Using imaginative solutions
Many local authorities have started this bottom up approach to consult with their local communities and there is no doubt that the use of council websites, Facebook groups, Twitter feeds, YouTube and hyperlocal websites have all been used to engage in the debate. However good and welcome this is, with approximately 10 million people not online there is still a need to use more imaginative technological solutions for democratic engagement and all local authorities must now treat seriously the need for investment in multi-channel communications and access strategies.

This means using the power (and increasing popularity) of digital TV, interactive kiosks, mobile phones and even games consoles to reach more of their local population. Innovative local authorities are already aware that government has already invested in developing these channels such Looking Local and Start Here, both not-for-profit organisations that can provide easily accessible communication channels and the capability to join cross-agency information into one easily accessible format. Consultation and democratic engagement are critical parts of the duty to involve but it is more than that, it is how technology can assist in moving local authorities from being direct deliverers to facilitators of services and stimulators of local economic growth.

Addressing tough issues
We must also recognise that efficiency and savings are not enough. Service redesign and community sourcing offer local authorities the opportunity to address the issue of protecting the most vulnerable, stimulating local economic growth, and skills development/retention as critical objectives for local governance.

For individual local authorities, skills retention in-house will mean multiskilling staff to cope with changing type and volume of demands. As such we must recognise that the use of technology is becoming more pervasive in its use as a serious enabler and deliverer of better and more cost effective services. However, this needs to be done in a systematic way and be focused on the four core drivers: social benefit; economic opportunity; better service delivery; and environmental opportunity.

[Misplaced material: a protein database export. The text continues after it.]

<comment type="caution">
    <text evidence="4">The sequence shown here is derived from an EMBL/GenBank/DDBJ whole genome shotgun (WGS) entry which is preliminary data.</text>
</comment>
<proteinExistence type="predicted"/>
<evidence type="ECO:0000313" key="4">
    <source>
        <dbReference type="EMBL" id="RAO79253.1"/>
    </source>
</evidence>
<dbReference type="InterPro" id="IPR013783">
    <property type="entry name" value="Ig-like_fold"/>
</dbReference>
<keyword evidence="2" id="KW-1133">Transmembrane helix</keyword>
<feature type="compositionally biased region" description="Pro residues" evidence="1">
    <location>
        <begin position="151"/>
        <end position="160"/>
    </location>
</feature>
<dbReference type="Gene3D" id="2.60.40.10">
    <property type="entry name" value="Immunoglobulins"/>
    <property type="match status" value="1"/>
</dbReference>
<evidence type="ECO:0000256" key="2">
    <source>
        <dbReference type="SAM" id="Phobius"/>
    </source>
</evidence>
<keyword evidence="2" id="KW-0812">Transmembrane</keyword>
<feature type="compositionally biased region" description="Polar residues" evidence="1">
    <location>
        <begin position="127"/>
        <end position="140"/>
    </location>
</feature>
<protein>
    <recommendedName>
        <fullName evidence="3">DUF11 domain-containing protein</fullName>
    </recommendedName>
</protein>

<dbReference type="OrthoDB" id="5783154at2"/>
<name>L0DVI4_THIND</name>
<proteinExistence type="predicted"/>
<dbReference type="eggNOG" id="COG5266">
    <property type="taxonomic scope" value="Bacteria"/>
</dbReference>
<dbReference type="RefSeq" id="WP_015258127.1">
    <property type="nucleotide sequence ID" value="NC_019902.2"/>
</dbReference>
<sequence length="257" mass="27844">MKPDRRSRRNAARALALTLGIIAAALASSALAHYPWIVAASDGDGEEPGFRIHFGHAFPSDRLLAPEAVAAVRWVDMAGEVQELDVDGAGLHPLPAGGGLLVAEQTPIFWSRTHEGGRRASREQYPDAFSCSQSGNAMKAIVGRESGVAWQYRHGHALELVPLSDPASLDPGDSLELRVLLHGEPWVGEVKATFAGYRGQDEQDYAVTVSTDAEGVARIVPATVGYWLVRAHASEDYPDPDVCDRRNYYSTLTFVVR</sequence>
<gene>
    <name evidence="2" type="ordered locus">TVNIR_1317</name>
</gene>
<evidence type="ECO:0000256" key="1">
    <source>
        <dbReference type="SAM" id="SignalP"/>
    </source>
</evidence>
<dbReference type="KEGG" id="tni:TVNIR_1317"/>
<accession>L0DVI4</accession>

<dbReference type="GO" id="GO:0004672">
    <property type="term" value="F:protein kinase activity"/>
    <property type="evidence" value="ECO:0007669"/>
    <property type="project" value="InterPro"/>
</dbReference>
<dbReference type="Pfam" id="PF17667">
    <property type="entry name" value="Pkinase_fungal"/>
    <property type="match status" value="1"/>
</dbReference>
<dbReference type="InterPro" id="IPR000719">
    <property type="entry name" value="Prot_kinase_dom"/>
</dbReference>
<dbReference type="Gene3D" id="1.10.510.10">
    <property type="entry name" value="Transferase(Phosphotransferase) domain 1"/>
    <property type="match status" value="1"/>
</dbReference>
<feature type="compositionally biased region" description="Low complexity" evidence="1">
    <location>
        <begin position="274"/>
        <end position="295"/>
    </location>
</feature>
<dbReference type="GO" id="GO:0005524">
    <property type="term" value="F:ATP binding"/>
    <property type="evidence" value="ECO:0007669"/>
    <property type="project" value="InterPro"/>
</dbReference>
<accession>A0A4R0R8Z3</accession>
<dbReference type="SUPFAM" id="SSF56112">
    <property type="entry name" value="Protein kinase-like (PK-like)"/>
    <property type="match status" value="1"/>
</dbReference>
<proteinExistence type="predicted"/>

Eric Pickles has also called for innovation but the drive for innovation should never be to the exclusion of the socially disadvantaged or older people, the UK’s fastest growing demographic group. These are the often the stakeholders with the greatest need of public services, but who lack the skills or resources to access them online. Moreover, a larger elderly population will require innovative assistive technology such as telehealth to help them lead independent lives and make the personalisation agenda a reality.

Good and digital
Good government is digital government. To effect this we must widen access to technology through community-based education, making imaginative and creative use of new platforms and devices and continuing to press for next generation access broadband for all, ensuring that people have the access to the device of their choice and know how to use it.

These will provide the safety net that ensures no one is left behind, and also help create the conditions by which we can upskill the British workforce. Innovation applies not only to new tools but also to the way we make technology relevant to more people’s lives.